A Night’s Game is one of four shows that comprise Shipbuilding, a performance festival from Certain Blacks that has been created in response to the UK’s societal climate. 


Ian Abbott on Outdoor performances in 2021: Part 1

Posted: February 16th, 2022 | Author: | Filed under: Coverage, Festival | Tags: , , , , , , , , , , , , , , , , , , , , , | Comments Off on Ian Abbott on Outdoor performances in 2021: Part 1
Ian Abbott_Outdoor Festival_Alleyne
Kristina and Sadé Alleyne in Bonded (photo: Luke Witcomb)

Due to the interrupted possibilities of seeing indoor work across 2021, I will focus predominantly in this two-part review on work presented in England’s green and pleasant land, the great outdoors. When the UK government released their four-stage roadmap for loosening Covid restrictions in February 2021, stage three approved the return of outdoor performances as of May 17, allowing audiences once again to see live work in person. Norwich and Norfolk Festival were fresh out of the blocks, running from May 17 to 30, stating that the ‘2021 edition of the arts festival will be a one-off adaptation, with programme and presentation designed especially for Covid times.’ To celebrate the first festival of the 2021 outdoor arts season I ventured to Norwich to see the premieres of three new dance works by Alleyne Dance, Requardt and Rosenberg and Far From The Norm.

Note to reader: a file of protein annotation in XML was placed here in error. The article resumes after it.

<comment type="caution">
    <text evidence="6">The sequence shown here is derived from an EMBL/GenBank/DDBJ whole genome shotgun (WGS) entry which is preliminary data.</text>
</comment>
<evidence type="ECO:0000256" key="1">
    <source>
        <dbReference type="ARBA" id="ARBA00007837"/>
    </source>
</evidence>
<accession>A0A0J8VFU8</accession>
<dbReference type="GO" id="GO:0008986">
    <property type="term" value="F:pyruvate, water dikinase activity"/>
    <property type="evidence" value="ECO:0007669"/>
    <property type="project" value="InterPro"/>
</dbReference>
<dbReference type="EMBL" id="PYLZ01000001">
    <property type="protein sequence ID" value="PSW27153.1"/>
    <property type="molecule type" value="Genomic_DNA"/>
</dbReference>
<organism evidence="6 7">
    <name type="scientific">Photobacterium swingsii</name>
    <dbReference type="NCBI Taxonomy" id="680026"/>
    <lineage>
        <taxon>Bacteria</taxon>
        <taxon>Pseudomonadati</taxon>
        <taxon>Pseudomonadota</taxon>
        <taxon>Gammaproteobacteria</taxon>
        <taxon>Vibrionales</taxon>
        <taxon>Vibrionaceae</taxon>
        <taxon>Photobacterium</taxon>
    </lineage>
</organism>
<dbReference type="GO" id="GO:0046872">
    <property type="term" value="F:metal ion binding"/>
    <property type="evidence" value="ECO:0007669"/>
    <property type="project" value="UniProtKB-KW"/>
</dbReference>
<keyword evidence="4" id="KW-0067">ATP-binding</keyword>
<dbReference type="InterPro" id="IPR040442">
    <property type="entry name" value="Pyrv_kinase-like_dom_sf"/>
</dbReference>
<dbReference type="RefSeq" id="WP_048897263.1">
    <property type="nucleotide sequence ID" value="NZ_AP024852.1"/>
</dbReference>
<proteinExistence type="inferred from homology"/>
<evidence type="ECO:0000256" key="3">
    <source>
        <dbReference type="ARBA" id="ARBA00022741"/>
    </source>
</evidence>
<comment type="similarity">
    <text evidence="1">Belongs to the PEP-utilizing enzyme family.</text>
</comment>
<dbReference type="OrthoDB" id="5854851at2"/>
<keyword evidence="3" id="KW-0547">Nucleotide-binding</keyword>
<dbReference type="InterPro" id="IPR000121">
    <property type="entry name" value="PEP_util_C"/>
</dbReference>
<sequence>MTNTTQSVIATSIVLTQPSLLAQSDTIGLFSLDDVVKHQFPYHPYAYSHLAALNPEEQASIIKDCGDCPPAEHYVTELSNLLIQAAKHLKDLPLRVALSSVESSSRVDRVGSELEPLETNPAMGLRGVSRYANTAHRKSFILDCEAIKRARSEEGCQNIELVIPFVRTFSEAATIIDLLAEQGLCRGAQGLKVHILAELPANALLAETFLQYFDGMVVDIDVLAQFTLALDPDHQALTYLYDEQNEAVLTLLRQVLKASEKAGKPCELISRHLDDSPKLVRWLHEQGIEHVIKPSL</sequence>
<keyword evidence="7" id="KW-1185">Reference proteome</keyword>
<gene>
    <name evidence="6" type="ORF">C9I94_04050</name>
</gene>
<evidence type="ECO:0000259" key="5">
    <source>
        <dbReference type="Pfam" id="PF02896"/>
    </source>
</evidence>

Future Cargo by (Frauke) Requardt and (David) Rosenberg was originally planned and advertised to premiere at Greenwich and Docklands International Festival (GDIF) in 2020, but instead landed in Chapelfield Gardens in mid-May on a rainy Norwich evening at 6pm for around 100 audience members. This is how it describes itself: “A truck arrives in Silvertown from a distant planet. As the sides roll up, an unstoppable series of events are set into motion. This contemporary sci-fi dance show reveals a world where the normal rules don’t apply. This extraordinary new outdoor production takes audiences into a surreal visual and aural experience enhanced with 360-degree sound on personal headsets.”